A recent issue of the sports section of The Sunday Times devoted an entire page to Ahmed “Mido Hossam, Egypt’s most famous football export. As you can guess from the headline, “Jewel of the Nile, sports critic Joe Lovejoy does not dwell too long on Mido’s famous touchline bust-up with Egypt’s coach Hassan Shehata in the semi-final of last month’s African Cup of Nations. Lovejoy rather covered the odyssey of Mido, a nomadic young striker who has played in six top-flight European clubs in almost as many years.
However, it would be very odd to write a 1,500-word piece on Mido and not talk much about his moment of madness. With the score level at 1-1 against Senegal with 10 minutes left in the game, Shehata decided it was time Mido, who had been fairly useless up until then, was substituted. Mido ranted and raved, came nose-to-nose with Shehata and it looked like something worse was about to happen before the two were separated.
Shehata came out the eventual winner, his decision vindicated after the player who took Mido’s place scored the winning goal against Senegal with his first touch of the ball, a goal which took Egypt to the final. A few days later and Egypt had won the whole show, sans Mido who, for his petulance, was banned from playing the final against Cote d’Ivoire. He was also barred from wearing the Egyptian colors for five months.
What bothers some people and not enough people it seems: Shehata was not the only winner. Mido, too, emerged from that errant night none the worse for wear. His apology was duly accepted by Shehata and the Egyptian public who gave him one of the biggest roars of the night in Cairo Stadium when he hoisted the African trophy. He was allowed to take part in the celebrations. Virtually unscathed, Mido is now back in Tottenham, playing as if nothing ever happened.
Instead of being lambasted, Mido was provided with explanations, or rather excuses, for his personality failings. “Far from being born with a silver spoon in his mouth, Mido left home at 16 to make his way in European football, writes Lovejoy. “Fending for himself from a young age, in a succession of countries, forged the independent spirit and outspoken nature that has often brought him into conflict with authority. He has learnt the hard way to stand up for himself and tolerate no slight, real or perceived.
And from Spurs boss Martin Jol: “I know he’s an emotional guy. A lot of the top players are. There is a lot of tension with them, because they want to perform.
So what are we to make of this? That the folly of youth, the travails of living abroad all alone and the determination to be the best make Mido who he is? This argument sounds frighteningly like Mido can’t do anything about who he is and has no control over himself, nor responsible for his actions.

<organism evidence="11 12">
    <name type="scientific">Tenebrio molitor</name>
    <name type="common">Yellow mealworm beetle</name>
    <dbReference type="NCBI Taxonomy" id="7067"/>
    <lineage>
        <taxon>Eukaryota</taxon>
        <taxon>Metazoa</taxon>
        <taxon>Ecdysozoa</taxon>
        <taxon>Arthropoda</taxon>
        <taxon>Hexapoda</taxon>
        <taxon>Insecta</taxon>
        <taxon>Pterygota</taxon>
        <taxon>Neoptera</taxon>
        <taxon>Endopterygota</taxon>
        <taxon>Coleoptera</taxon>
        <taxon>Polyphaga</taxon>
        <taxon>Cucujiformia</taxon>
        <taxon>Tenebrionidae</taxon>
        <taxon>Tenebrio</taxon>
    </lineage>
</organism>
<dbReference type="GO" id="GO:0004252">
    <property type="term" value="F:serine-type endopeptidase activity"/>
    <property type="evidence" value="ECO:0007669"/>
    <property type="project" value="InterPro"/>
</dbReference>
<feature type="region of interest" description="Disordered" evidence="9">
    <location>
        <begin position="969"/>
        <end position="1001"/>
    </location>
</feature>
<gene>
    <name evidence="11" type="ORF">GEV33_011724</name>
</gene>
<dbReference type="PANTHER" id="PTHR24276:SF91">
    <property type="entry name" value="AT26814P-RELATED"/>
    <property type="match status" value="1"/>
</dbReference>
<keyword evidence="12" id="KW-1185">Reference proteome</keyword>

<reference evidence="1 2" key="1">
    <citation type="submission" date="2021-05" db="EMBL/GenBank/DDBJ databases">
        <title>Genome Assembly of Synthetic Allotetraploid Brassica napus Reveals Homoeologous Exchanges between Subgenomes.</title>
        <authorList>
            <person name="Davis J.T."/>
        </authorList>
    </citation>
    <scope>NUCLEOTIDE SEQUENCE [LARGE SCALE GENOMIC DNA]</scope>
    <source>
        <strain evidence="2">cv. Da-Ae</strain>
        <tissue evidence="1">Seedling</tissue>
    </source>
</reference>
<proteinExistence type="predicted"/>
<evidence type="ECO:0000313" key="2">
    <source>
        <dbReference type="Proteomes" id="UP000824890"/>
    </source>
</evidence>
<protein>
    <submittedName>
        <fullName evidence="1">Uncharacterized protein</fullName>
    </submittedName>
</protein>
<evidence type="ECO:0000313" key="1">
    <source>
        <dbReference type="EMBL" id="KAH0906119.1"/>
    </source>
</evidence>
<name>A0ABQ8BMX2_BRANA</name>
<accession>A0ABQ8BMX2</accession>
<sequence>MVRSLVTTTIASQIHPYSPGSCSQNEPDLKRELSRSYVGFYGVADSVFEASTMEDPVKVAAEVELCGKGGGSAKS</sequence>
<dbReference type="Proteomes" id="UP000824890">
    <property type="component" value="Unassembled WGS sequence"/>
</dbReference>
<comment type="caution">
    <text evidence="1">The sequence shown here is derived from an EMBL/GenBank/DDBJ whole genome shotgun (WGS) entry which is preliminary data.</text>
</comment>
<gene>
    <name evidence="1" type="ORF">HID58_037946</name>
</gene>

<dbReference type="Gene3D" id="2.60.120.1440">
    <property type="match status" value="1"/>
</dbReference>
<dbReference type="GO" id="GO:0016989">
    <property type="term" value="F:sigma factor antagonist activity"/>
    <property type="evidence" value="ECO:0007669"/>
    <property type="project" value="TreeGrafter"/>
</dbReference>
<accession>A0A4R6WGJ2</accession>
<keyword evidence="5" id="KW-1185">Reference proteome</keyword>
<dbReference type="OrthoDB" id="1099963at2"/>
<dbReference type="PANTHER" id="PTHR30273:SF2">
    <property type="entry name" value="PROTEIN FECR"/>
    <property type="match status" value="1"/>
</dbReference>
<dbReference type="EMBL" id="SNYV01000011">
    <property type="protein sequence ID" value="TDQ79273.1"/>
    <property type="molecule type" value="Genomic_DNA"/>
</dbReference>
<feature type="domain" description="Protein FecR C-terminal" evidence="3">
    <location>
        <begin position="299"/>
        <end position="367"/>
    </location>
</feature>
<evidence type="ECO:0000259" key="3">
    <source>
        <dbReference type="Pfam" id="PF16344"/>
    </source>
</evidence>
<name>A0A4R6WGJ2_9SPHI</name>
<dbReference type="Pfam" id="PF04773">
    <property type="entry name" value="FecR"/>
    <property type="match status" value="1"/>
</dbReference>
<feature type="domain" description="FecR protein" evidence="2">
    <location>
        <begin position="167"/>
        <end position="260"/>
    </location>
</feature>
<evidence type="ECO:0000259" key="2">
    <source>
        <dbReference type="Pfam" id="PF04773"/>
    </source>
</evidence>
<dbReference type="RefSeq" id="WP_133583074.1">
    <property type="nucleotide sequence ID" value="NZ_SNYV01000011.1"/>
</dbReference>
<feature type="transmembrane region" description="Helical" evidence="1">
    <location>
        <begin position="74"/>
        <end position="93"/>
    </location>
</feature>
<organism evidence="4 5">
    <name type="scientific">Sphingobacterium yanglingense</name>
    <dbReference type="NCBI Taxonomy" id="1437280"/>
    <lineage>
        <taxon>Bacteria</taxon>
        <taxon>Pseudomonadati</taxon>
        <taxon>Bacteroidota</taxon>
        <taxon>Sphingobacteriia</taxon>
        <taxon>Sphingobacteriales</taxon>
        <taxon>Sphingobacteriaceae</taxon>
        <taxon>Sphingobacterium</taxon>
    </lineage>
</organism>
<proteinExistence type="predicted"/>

But Mido is most certainly not innocent. His was one of the worst incidents of dissent ever seen in football, launched in front of a worldwide TV audience in the penultimate match of one of the world’s biggest football championships.
After the feud with Shehata, Mido went further, brandishing Shehata, the team and the entire Egyptian football federation amateurs. “In Egypt they are amateurs, Mido told the Daily Express. “The manager is an amateur, the team is amateur, and the association is amateur. They think they know everything. People can call me an arrogant Premiership player. The fact is that I am a Premiership player and they are amateurs.
For Mido’s behavior and language punishment was meted out, but it simply does not do justice to the crime. Egypt is not slated to play anything more serious than a few friendly games during Mido’s five-month ban. While few will ever forget the extraordinary Mido-Shehata showdown, many are willing to let bygones be bygones.
In truth, many of these good-hearted folks were the chic crowd of Cairo, not particularly soccer savvy who in many cases never saw a match in their life and who came less to see a match than to be seen. Their willingness to forgive and forget stems from their meager sports background. Novice football watchers believe what they witnessed was an everyday occurrence. In fact it was an aberration, a coach substitutes, a player obeys: Full stop.
Reaction to the incident also shows a noticeable malaise in Egyptian society. We no longer know the difference between right and wrong. The dividing line has not only been blurred; it has in many instances, been eradicated.
As for being young, there are hundreds of athletes of Mido’s age and younger who are more famous and earn more millions but who possess the four M’s: Much More Mature than Mido.
Mido and so many other athletes are role models. Kids look up to them; they want to be like them. When a 12-year-old sports child sees Mido shouting right in his coaches’ face, he’ll probably think of doing the same to his coach. And he might also try it out on his teachers. Then perhaps one day will come the turn of his mother and father.
Mido disagrees. “What happened was exaggerated by the media, he insists. “The thing got bigger and bigger with every story that appeared. Everything is fine now.
This is exactly the problem.